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It's Time To Start Judging Nonprofits Like For-Profits

When considering donations, people often make harsh assumptions about nonprofits that spend on marketing and overhead. But maybe those expenses means the organization is doing a good job.

Every year around this time, a batch of articles comes out talking about how to maximize your year-end giving by focusing on nonprofits with super-low overhead, so you can rest assured that every cent you donate goes directly to the cause.

But I’ve spent the better part of my career as a nonprofit tech warrior, from volunteering in the Peace Corps to a variety of domestic and internationally focused NGOs and nonprofits—small and large. I’ve had contract, full-time, pro-bono, and board positions, and have been on both the grant-requesting and grant-reviewing/giving sides of the equation, and I can tell you that this isn’t entirely fair. The problem is this overhead supports the cause, and zeroing it out means that the 99% non-overhead may be spent poorly or non-strategically, especially in smaller organizations. Programmatic costs may pay for the work, but overhead pays for the tools to do the work well.

Most year-end-giving articles point potential donors at sites like Guidestar or CharityNavigator, which track overhead and fundraising effectiveness. These sites are great for digging in to an organization’s financials, as well as providing a first pass to look at any anomalies in their numbers. If you’re simply crunching the numbers and looking for the nonprofit with the lowest overhead, though, things have gone horribly wrong. It’s a bad way to judge an organization.

Management consultant Neil Edgington eviscerates this style of giving-by-the-numbers:

If a nonprofit organization is creating change, then everything they do is in support of that change. How can a program run if there is no financial engine (fundraising) to fund it? If there is no building or space to house it? […] How can you possibly separate "program" from "overhead?" We must move beyond this distinction and encourage nonprofits to raise (and donors to give) more capacity capital.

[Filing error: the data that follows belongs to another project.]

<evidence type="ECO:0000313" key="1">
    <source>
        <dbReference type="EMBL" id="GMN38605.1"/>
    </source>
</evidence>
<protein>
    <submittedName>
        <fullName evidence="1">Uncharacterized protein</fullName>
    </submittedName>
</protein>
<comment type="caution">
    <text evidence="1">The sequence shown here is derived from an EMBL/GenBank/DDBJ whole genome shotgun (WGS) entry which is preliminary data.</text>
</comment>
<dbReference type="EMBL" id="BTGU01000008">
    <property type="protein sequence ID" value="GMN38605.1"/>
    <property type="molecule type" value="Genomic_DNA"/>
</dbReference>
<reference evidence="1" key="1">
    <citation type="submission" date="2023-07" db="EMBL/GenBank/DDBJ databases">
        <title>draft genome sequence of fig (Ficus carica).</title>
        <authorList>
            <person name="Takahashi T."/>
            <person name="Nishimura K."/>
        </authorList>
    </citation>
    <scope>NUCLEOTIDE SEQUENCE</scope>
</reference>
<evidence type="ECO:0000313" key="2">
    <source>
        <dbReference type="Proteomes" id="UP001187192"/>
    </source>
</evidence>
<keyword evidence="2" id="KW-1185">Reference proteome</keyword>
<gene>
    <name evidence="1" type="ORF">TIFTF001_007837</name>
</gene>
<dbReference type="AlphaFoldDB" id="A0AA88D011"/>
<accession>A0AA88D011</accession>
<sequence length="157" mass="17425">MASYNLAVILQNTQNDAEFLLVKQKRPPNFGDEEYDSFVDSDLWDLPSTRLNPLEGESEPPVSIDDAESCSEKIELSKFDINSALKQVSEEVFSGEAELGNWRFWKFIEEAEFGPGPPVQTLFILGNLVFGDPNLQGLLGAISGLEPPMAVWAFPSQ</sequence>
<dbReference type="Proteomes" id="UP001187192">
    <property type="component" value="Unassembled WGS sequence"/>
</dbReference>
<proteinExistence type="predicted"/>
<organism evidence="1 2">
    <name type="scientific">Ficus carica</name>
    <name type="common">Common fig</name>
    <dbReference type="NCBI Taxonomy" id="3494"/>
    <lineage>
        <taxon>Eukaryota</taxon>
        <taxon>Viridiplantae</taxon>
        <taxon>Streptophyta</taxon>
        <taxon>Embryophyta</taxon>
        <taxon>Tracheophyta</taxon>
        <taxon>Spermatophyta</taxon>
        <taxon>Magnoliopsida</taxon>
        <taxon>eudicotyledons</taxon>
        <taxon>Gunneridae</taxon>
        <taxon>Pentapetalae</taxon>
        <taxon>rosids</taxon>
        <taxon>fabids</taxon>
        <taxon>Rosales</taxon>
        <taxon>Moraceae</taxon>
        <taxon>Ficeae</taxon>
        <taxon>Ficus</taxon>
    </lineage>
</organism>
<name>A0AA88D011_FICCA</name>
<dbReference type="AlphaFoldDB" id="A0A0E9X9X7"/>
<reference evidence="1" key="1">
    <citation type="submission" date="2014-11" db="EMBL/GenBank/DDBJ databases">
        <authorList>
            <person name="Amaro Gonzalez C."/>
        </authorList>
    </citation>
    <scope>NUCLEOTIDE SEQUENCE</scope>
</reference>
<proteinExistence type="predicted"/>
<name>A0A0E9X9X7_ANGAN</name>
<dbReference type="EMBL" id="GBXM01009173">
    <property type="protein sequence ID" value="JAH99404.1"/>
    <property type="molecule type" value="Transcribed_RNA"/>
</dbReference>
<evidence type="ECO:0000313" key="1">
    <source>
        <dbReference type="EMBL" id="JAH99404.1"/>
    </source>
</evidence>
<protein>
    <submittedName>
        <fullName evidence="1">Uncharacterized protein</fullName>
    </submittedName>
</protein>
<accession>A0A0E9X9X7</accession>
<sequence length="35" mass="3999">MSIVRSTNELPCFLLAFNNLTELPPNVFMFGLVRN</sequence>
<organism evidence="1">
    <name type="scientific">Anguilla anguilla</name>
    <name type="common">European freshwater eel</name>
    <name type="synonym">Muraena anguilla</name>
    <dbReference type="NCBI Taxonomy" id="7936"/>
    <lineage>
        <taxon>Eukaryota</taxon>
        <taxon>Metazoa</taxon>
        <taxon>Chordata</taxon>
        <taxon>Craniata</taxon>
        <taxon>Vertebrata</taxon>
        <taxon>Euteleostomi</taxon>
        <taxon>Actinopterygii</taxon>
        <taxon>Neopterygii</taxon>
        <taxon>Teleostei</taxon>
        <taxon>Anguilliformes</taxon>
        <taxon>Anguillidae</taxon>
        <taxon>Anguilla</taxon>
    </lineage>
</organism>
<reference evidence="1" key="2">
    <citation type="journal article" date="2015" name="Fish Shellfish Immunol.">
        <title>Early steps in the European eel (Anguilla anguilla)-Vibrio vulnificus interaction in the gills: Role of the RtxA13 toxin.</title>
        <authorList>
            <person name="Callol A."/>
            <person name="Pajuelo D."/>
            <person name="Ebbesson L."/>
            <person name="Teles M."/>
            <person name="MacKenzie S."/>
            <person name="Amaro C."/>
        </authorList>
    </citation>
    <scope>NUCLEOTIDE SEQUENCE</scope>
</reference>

Obviously, there are great stories of shady contracts and CEO salary scandals, but these are hardly problems unique to the nonprofit world. Organizations that are mission-focused face a dual challenge. Due to the passion around the issue, it’s hard to justify spending money on the organizational infrastructure—everything from computers that work to an HR department to competitive salaries and benefits. Organizations that also carry out donor-directed work must further defend any spending in terms of the grant agreement, which often doesn’t leave much for those same infrastructural items. Bridgespan Group’s Tom Tierney calls this the starvation cycle in his excellent paper on the topic.

The cycle begins with donors (public as well as private) who have unrealistically low assumptions about what it actually costs to run a nonprofit. Nonprofits, dependent on external funding, feel obliged to conform to those unrealistic expectations insofar as humanly possible. To that end, they cut overhead to the bone and underreport administrative expenditures in annual reports, IRS 990s, and fundraising materials to make their operations look as lean as possible. Unfortunately, this only serves to reinforce the unrealistically low assumptions that kicked off the cycle in the first place.

No one would judge a for-profit company for spending on advertising, sourcing the best hires, or using the best equipment. Indeed, these are points that a wise investor looking for long-term stability should seek out in a for-profit. This constant pressure that nonprofits feel from both their mission-driven world and the donor landscape toward minimizing anything that could be counted as "overhead" is destructive and efficiency-killing. Low overhead means burning staff out at an alarming rate, and having trouble sourcing or retaining skilled workers. It pushes organizations toward duplication over cooperation to attract and maintain funding. Worst of all, it forces a short-term view on what should be a long-term mission. This hurts not only the organizations, but the missions they serve.